The 'Adorable' Jeep Renegade Is Fiat-Chrysler's Love Child
On a list of adjectives a marketing wiz would hitch to the Jeep brand, “adorable” and “Italian” would be near the bottom. The company’s all-new, Renegade, however, is both of those things and brand evangelists aren’t happy about it.
The little truck is bolted together at a Fiat plant in the ankle-bone of Italy, the most apparent cog in Fiat's grand plan to leverage abroad the prize of its Chrysler purchase. For a brand created in response to a 1940s U.S. military contract, this is a stretch. But Fiat is persuaded that the rest of the world wants more Jeeps—call it Americana arbitrage.
And the Renegade is cute! It has all the hallmarks of its siblings: buggy headlights, big gaps around the tires, tow hooks, and skid plates. But they are all, in a word, diminutive. With its scrunched-up hood, the truck looks like a pudgy toddler in a Park Ranger uniform. The Jeep “Bambino” would have been a more apt model name.
Inside, Jeep’s design team went to great lengths to keep things rugged. On the dashboard, they stamped “Since 1941.” A smartphone tray is lined with rubber etched to look like a topographic map. And there’s a beefy handle on the passenger’s side of the dashboard in case the seatbelt isn't solace enough.
From the driver’s seat, however, the vehicle doesn’t feel tiny. The car is high and boxy and the square hood looms larger in front than those of most so-called crossovers. The side mirrors are massive. With smooth clicking thermostat dials and utilitarian metal trim, this feels like driving a sturdy little toolbox.
Jeep makes the Renegade in four configurations, with starting prices stretching from $17,995 to $25,995. It set us up with the penultimate "Limited" edition that offered a 2.4-liter engine, care of the Chrysler gang. (The lower two Renegades get a 1.4-liter Fiat engine.) From a standstill, the power plant provides a nice pop that city-bound drivers will like. And, apparently, the thing will tow 2,000 pounds, enough for some canoes or motorcycles. Stepping from 40 miles an hour up to 70 requires persuasion, and the truck seems happy to coast, rather than shift down to pick up steam.
The platform—also care of Fiat—provides plenty of clearance and handles the rough stuff with aplomb. (The muddin’ isn’t great in the wilds of Brooklyn, but we thumped over every pothole we could find, as well as a few curbs). The experience was more solid than cushy, as if it would require many reckless decisions to make the machine rattle and shudder.
“By now, people have driven it in some pretty extreme situations and the skeptical conversation has almost stopped,” says Jim Morrison, Jeep’s head of product marketing. “The purists say, ‘OK, Jeep did it right.’”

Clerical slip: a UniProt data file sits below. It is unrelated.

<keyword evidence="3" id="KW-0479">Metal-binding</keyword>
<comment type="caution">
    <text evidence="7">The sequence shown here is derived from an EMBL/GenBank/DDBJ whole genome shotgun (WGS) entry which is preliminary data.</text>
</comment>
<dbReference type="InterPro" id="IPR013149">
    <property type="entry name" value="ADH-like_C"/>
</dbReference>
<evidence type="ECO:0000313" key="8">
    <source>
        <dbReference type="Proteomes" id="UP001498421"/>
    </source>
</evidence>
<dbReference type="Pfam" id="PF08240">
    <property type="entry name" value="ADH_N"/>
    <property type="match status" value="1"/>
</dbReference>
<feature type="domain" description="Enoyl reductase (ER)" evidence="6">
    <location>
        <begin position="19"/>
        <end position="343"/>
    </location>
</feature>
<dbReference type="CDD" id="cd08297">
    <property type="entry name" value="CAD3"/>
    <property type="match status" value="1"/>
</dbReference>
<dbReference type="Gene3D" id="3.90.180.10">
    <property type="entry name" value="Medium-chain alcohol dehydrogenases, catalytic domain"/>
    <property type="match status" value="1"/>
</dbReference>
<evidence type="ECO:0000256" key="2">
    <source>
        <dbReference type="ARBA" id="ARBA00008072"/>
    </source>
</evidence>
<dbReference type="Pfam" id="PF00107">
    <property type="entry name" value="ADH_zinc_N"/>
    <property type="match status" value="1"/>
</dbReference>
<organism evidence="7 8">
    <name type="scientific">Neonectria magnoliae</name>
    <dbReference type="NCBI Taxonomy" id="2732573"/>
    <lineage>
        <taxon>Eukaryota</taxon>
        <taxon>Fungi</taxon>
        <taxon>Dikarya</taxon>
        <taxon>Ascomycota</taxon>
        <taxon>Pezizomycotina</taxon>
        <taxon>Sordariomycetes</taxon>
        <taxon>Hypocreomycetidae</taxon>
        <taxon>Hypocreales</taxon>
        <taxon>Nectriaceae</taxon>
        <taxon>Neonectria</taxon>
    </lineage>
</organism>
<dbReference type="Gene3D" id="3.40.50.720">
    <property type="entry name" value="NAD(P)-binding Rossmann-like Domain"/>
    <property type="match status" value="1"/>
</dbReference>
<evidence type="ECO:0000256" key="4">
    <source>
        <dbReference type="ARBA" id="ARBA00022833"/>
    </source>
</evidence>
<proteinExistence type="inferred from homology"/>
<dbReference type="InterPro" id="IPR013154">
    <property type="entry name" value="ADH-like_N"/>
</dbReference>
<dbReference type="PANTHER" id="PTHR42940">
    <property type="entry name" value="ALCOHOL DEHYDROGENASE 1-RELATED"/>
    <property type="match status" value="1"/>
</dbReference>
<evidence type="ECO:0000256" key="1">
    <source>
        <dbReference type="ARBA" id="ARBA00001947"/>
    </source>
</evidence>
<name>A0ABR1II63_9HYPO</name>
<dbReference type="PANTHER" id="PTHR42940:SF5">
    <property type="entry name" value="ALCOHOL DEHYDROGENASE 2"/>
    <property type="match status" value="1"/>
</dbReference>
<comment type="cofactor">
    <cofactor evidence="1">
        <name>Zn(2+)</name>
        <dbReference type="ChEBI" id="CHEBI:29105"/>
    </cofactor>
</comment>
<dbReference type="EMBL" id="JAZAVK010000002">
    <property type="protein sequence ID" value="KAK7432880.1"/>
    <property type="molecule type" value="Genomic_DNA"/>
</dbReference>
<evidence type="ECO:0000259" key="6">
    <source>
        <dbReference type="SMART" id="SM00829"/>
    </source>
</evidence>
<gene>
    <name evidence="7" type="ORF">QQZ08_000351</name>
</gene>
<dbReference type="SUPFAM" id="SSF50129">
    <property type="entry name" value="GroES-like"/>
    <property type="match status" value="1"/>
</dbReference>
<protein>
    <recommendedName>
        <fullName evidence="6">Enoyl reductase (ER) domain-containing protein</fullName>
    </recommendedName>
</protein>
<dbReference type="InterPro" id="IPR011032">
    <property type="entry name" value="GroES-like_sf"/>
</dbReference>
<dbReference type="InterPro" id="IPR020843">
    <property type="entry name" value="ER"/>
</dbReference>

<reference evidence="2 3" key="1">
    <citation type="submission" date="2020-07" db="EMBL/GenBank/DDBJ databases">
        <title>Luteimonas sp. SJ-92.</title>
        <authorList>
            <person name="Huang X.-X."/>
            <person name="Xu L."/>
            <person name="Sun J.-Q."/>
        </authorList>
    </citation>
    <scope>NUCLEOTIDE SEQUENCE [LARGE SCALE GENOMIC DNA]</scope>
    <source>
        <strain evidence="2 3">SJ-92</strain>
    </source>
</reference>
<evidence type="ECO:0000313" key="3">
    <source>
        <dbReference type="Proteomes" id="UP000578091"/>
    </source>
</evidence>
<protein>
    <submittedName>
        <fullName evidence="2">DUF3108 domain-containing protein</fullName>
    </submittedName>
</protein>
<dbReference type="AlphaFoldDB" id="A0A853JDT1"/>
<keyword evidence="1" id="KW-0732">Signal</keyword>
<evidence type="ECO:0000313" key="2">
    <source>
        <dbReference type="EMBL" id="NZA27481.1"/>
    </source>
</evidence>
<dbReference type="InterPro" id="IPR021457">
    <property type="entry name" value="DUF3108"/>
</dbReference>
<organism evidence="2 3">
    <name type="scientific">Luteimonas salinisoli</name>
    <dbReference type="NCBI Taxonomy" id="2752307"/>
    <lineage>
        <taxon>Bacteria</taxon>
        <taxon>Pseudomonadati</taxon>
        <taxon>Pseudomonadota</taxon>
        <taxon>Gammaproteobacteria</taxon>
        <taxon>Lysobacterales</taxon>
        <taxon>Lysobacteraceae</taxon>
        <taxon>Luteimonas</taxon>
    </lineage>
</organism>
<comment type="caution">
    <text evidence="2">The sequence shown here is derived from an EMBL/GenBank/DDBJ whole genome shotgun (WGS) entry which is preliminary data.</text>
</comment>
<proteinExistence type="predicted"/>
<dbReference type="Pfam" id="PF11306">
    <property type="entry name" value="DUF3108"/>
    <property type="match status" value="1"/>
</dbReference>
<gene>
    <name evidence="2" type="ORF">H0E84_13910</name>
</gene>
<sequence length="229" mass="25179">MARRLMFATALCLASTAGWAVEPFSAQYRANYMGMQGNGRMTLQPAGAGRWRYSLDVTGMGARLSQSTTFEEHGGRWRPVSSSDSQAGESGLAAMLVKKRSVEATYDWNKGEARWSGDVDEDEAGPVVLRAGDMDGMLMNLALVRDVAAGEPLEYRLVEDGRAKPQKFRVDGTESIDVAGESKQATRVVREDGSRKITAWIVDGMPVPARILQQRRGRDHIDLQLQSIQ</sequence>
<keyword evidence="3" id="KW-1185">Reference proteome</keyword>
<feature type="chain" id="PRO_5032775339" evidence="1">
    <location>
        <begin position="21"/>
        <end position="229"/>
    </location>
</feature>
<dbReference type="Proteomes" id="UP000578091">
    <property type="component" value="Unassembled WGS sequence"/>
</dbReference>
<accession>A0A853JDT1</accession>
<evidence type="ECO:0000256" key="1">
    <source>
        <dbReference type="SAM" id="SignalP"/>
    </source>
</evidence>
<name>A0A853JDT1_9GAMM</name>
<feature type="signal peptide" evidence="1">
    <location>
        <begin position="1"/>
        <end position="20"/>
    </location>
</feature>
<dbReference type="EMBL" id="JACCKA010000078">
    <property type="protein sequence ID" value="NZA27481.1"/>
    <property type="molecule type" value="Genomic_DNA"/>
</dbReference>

That doesn’t mean the purists will buy it. They probably won’t, but Jeep doesn’t really care either way. For Fiat, the Renegade is all about pulling people into the brand. It is what car folks call a “conquest” vehicle, intended to attack rivals and tow away their loyal customers. Indeed, few other car brands have moved as quickly as Jeep has done since Fiat slid into the driver’s seat. In the past three years, U.S. sales have surged by 65 percent, handily outpacing the market at large.
Globally, Jeep sales surged 39 percent last year and topped 1 million for the first time, thanks in part to more offerings such as the new Cherokee, which hit dealerships in late 2013. Last week, Fiat-Chrysler said it will make a massive, luxurious model aimed at the Range Rover and Escalade set.
The Renegade, meanwhile, is tuned to carry the company into urban and foreign markets, where space comes at a premium. Just try picture a Grand Cherokee making cobblestone laps on the piazzas of Rome or the coffee shops of SoHo and you’ll get a sense of the product strategy. It might be seem silly to some, but the Renegade won 4,200 Americans buyers in April, the second month it has been in U.S. showrooms.
When it comes to crusty old dudes with snorkel-equipped Wranglers, Fiat just has to make sure its pint-sized product doesn’t tick them off too much. “Honestly, we’ve got such a clear definition of what the Jeep is … and we don’t want to screw it up," Morrison says.
Despite the fact that one can buy a Renegade with front-wheel drive—instead of four-wheel drive—the Renegade appears to be negotiating this tricky territory with aplomb. In the U.S., virtually all the Renegade buyers to date are new to the Jeep brand. They are people that otherwise would have bought one of the other subcompact crossover SUVs, so-called “cute utes” like the Chevrolet Trax, Kia’s Soul, and the Nissan Juke. Meanwhile, the company is still selling more traditional Jeeps than ever.
Morrison says Renegade sales have been particularly strong in the Northeast and in California. The vehicle is easier to find there.